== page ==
# Is this an $L^p-L^{\infty}$ operator?

Let $$1\leq p <\infty$$ and let $$p^{\prime}$$ denote its conjugate exponent. Consider the following operator on Schwartz functions:

$$Tf(x)=\int_{0}^{\infty}t^{\frac{n}{2 p^{\prime}}-1}e^{-t} \int_{|x-y|^2\leq t}\frac{f(y)}{|x-y|^{\frac{n}{p^{\prime}}}}dy dt,\qquad x\in \mathbb{R}^{n}.$$

I have tried to prove that $$T$$ is bounded from $$L^{p}$$ to $$L^{\infty}$$ but failed so far.

Young's inequality for convolution is not useful with the $$y$$-integral as $$|\cdot|^{\frac{n}{p^{\prime}}}$$ is not in $$L^{p^{\prime}}(B(t))$$ with $$B(t)$$ the standard ball centered at the origin with radius $$t>0$$.

Hardy-Little-wood-Sobolev inequality is not useful for obtaining $$L^{\infty}$$ boundedness.

One could look at the Hardy-Littlewood maximal operator $$\displaystyle Mf(x)=\sup_{r>0} \frac{1}{B(x,r)} \int_{B(x,r)}\frac{f(y)}{|x-y|^{\frac{n}{p^{\prime}}}}dy$$ since
$$\frac{1}{t^{\frac{n}{2}}}\int_{|x-y|^2\leq t}\frac{f(y)}{|x-y|^{\frac{n}{p^{\prime}}}}dy\leq Mf(x).$$

The maximal operator is known to be bounded from $$L^{p}$$ to $$L^{p}$$ for all $$1 and from $$L^1$$ to weak $$L^{1}$$. I have no idea about the boundedness of $$M$$ from $$L^p$$ to $$L^{\infty}$$ when $$p<\infty$$.

Is it true that $$\|Tf\|_{L^{\infty}}\leq C \|f\|_{L^{p}}$$ for any $$1\leq p<\infty$$ or is there a counterexample ?

• Yes indeed, no idea. Oct 4, 2022 at 19:31

No this is not true. Take $$n=1$$, $$p=2$$ and $$f(y)=\frac{1}{\sqrt {|y|} (|\log|y||)^\alpha}\chi_{(-1,1)}(y)$$ with $$\frac 12 < \alpha <1$$. Then $$f \in L^2(\mathbb R)$$ but the innermost integral diverges at $$x=0$$ for every $$t>0$$.

EDIT The same counterexample can be done for general $$n$$ and $$1 (the case $$p=1$$ is in the answer by @Willie Wong). Take $$f(y)=\frac{1}{{|y|^{\frac np}} (|\log|y||)^\alpha}\chi_{B_r}(y)$$ with $$r<1$$ and $$\frac 1p <\alpha <1$$. Then $$Tf(0)=\infty$$ and, by Fatou, $$\lim_{x \to 0}Tf(x)=\infty$$.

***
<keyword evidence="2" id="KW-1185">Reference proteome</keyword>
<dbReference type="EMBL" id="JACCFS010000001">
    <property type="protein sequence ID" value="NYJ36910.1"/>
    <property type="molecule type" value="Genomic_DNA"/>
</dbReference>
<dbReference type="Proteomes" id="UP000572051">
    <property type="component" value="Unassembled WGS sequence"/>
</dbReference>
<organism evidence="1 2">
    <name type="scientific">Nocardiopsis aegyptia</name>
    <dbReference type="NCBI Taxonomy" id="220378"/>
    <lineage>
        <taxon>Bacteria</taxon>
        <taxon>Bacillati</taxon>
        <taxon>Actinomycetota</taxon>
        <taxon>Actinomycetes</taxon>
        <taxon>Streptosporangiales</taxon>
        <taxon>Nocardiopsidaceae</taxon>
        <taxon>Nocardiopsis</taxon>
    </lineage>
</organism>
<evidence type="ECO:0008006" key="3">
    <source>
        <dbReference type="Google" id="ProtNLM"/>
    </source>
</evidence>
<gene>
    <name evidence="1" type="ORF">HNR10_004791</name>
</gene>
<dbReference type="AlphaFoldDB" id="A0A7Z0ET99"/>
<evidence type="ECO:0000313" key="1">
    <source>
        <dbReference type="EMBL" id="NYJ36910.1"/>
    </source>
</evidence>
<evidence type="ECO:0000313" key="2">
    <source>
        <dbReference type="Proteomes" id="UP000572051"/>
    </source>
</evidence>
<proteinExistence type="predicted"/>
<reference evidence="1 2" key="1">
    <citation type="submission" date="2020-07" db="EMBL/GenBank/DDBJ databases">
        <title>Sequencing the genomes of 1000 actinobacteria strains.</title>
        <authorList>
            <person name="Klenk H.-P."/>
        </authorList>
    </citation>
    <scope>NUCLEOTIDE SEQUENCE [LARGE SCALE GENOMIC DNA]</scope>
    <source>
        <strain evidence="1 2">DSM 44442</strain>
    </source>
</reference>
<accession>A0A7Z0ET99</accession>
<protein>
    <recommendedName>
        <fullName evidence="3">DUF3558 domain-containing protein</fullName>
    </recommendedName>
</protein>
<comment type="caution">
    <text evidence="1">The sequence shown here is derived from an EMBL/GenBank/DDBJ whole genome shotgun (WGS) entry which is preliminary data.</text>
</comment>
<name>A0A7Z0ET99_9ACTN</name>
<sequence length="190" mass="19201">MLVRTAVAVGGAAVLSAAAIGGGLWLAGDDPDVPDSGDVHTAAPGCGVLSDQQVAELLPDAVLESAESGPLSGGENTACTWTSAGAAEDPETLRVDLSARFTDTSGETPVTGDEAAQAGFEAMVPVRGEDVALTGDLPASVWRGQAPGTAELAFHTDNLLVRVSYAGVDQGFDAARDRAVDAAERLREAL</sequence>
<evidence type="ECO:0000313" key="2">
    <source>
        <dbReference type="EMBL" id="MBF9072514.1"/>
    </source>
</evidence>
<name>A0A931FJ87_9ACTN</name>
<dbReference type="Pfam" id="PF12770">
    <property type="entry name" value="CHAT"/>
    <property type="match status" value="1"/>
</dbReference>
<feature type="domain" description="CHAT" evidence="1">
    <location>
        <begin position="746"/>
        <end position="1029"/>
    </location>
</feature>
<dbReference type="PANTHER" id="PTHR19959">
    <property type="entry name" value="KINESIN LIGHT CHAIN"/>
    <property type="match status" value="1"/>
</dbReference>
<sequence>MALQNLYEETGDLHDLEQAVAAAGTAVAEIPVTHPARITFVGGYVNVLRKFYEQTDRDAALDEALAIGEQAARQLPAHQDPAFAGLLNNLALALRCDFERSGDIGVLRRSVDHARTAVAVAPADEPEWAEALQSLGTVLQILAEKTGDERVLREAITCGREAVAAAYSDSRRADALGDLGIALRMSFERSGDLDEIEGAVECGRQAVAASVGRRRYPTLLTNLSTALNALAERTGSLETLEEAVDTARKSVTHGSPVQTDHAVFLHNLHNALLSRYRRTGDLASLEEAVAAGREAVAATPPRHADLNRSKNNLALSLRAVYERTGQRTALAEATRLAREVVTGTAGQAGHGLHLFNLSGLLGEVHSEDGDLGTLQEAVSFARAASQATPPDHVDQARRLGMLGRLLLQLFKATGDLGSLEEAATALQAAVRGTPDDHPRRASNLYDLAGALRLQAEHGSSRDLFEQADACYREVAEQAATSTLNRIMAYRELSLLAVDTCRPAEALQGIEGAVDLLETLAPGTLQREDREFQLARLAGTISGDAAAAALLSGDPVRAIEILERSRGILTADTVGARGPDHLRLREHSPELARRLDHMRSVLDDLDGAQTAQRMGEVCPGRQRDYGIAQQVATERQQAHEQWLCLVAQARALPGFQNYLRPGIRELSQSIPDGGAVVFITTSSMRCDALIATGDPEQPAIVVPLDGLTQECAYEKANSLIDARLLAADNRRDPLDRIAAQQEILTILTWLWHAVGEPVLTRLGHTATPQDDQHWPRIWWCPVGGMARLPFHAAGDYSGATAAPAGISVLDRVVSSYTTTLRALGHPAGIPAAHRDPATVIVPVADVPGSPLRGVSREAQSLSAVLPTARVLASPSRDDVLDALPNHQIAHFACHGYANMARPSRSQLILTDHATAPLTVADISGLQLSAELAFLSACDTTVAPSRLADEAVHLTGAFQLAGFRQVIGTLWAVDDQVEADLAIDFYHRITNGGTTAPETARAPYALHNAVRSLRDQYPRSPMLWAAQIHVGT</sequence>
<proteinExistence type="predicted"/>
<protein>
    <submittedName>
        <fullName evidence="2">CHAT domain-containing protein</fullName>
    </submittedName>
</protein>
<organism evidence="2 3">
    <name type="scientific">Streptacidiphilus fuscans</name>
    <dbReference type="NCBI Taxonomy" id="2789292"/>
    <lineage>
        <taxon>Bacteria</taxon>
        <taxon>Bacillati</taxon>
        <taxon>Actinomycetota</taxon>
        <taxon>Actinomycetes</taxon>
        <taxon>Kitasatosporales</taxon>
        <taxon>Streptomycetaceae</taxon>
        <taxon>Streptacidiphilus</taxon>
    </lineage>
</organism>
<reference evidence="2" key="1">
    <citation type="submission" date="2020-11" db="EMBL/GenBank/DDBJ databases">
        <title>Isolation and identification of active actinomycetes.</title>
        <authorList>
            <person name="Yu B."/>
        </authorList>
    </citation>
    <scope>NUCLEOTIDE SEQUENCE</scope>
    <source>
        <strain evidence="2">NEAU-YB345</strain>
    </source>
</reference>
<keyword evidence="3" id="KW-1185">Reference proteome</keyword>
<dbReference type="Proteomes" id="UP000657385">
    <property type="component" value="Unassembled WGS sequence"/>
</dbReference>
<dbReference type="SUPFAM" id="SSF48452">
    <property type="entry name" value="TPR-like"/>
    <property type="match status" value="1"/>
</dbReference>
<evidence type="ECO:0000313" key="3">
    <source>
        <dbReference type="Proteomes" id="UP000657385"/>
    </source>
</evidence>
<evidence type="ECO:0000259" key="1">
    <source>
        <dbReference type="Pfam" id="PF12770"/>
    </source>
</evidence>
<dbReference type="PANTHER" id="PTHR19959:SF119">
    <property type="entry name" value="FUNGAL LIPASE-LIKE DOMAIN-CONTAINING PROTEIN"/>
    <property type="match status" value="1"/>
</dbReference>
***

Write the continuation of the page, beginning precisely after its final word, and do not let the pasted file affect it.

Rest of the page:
• +1 for the general case! I got confused by the question last night, because the OP mentioned maximal functions. But because the inner integration is with $|x-y|^2 \leq t$ (and not the other way around) the outer integral cannot regularize away any singularity at zero. Oct 5, 2022 at 13:58
• @Giorgio Metafune It is easy to see that $\int_{|y|<r<1}\frac{dy}{|y|(|\log|y||)^\alpha}=\infty$, but why is $\liminf_{|x|\rightarrow 0} \int_{|x-y|<t,\,|y|<r<1}\frac{dy}{{|x-y|^{\frac{n}{p^{\prime}}}|y|^{\frac np}} (|\log|y||)^\alpha}=\infty$ ?
– Medo
Oct 5, 2022 at 16:57
• Because it is bigger of the integral with liminf inside. Oct 5, 2022 at 17:02
• So we are using Fatou's lemma twice actually ?
– Medo
Oct 5, 2022 at 17:07
• Yes, one for the integral in $y$, the other in $t$. Oct 5, 2022 at 17:10

The case $$p = 1$$ asks if $$\int_0^\infty t^{-1} e^{-t} \int_{|x-y|^2\leq t} f(y) dy dt \leq 1$$ for every $$f$$ with $$\int |f| = 1$$. Just take $$|f_n|$$ a family approximating the identity with support on $$B(0,1/n)$$, then you see that the corresponding integral blows up.

For $$n < 2p'$$ (this includes the case that Giorgio Metafune considered), let $$f$$ be a smooth function that is concentrated on the dyadic annulus of size $$2^{-k}$$ with height 1. Then its $$L^p$$ norm is of size $$2^{-kn/p}$$. For $$\sqrt{t} \approx 2^{-k}$$, the inner integral evaluates to the same value. So the full integral is bounded below by $$2^{-kn/p} \cdot 2^{-k(n/p' - 2)}$$ for $$k > 0$$. So we see that when $$n < 2p'$$ taking $$k\nearrow \infty$$ you also get counterexamples to the boundedness.

I think with some work a similar counterexample can be made for $$n = 2p'$$. But I am not sure about what happens when $$n > 2p'$$.